It is an inner presence. A guiding force whose leadership brings meaningfulness into our lives. I believe that all human beings have access to it. Most people can’t imagine going on an expedition such as this. The sheer physical and mental exertions combined with the very real threat of injury and death is not what most would consider desirable. However what is comprehensible for most is the desire for true Peace, happiness and meaning. I share this desire as well and it just so happens that my inner calling is leading me to Antarctica. This Voice communicates with me in images, ideas, feelings, flashes of inspiration and at times through thoughts as well. I have come to understand and accept that its purpose and goal is always to enrich my experience of myself and gently but steadily encourage me to ever more realize and live my life to its greatest potential. I do not choose the content or the form the calling may take. I am however free to choose it, or not. In this sense, my main goal is not to reach the South Pole, but to fully immerse myself in the space where this inner calling originates, and thus, through the journey itself, give expression to it. Not an easy task, I admit, but worthwhile to me indeed!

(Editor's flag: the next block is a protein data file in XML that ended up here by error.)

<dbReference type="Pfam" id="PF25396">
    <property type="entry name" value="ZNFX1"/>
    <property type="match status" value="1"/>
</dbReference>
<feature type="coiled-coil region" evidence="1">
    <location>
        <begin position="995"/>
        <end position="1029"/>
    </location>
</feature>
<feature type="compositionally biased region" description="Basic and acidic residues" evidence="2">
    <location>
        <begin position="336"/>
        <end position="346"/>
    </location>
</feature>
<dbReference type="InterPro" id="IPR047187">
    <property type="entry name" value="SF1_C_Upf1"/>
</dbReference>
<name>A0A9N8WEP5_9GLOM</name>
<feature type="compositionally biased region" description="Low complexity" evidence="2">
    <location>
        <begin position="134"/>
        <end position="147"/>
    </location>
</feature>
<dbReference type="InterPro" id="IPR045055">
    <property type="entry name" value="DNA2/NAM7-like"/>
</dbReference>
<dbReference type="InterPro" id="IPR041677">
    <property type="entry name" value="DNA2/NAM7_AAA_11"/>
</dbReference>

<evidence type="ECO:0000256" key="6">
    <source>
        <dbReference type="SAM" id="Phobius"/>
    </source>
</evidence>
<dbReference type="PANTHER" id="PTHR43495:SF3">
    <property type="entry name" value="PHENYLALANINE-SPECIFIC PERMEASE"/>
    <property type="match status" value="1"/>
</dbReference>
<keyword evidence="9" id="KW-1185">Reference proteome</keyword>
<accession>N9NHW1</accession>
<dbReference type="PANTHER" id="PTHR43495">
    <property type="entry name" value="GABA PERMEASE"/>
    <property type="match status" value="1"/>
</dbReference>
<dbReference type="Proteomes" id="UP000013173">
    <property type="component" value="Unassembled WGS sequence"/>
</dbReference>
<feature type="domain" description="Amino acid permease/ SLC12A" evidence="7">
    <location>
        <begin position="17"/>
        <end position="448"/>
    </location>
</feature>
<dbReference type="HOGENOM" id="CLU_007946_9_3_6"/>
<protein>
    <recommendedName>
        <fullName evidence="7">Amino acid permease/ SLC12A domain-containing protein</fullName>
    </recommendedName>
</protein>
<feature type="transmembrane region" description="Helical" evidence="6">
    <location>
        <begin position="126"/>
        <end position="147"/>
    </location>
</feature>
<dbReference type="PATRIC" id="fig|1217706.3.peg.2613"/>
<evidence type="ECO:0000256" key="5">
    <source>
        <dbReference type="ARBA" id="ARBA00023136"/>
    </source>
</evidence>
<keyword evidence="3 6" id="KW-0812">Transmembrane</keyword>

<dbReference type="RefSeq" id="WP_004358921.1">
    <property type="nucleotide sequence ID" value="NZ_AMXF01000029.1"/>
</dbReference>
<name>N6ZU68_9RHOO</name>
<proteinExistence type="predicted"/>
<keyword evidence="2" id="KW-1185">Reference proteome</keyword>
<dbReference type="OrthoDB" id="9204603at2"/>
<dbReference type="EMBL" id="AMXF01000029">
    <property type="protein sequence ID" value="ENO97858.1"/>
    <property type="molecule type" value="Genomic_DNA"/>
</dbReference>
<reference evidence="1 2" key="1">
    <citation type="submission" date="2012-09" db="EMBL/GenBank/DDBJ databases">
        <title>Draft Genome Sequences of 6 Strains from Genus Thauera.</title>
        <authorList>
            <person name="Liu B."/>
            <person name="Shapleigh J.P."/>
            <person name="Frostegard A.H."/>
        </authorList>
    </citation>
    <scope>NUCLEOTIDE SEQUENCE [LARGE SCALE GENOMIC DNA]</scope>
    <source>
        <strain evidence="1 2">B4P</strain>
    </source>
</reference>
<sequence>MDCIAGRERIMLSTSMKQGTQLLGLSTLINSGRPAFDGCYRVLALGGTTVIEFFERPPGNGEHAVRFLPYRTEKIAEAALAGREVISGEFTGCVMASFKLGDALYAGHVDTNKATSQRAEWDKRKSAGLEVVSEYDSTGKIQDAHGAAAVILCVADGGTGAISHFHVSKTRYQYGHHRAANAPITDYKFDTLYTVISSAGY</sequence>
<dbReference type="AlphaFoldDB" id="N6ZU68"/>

What does that mean for your life?
I am very clear that our life has a purpose and meaning, namely the one we give to it. One of my favourite poets, Ralph Waldo Emerson once said: “Though we travel the world over to find the beautiful, we must carry it with us or we find it not.” What is so remarkable about this statement is that one can substitute ‘the beautiful’ with peace, happiness, love, meaning, etc. To me, it has become most meaningful to develop my awareness of this inner calling. To become more capable of hearing it, and ever more courageous in following it. The expedition itself provides the space in which I can meet myself openly and honestly, to face my fears and dysfunctional beliefs – and explore what is yet untouched and unknown. What exactly this means for my life, I cannot say. What I can say, is that it is my life to dedicate myself to deepen my trust and understanding in this calling – to learn to accept it without reservation, wherever it may lead me. And maybe, one day, the full depth and promise of Emerson’s poem will indeed be my experience….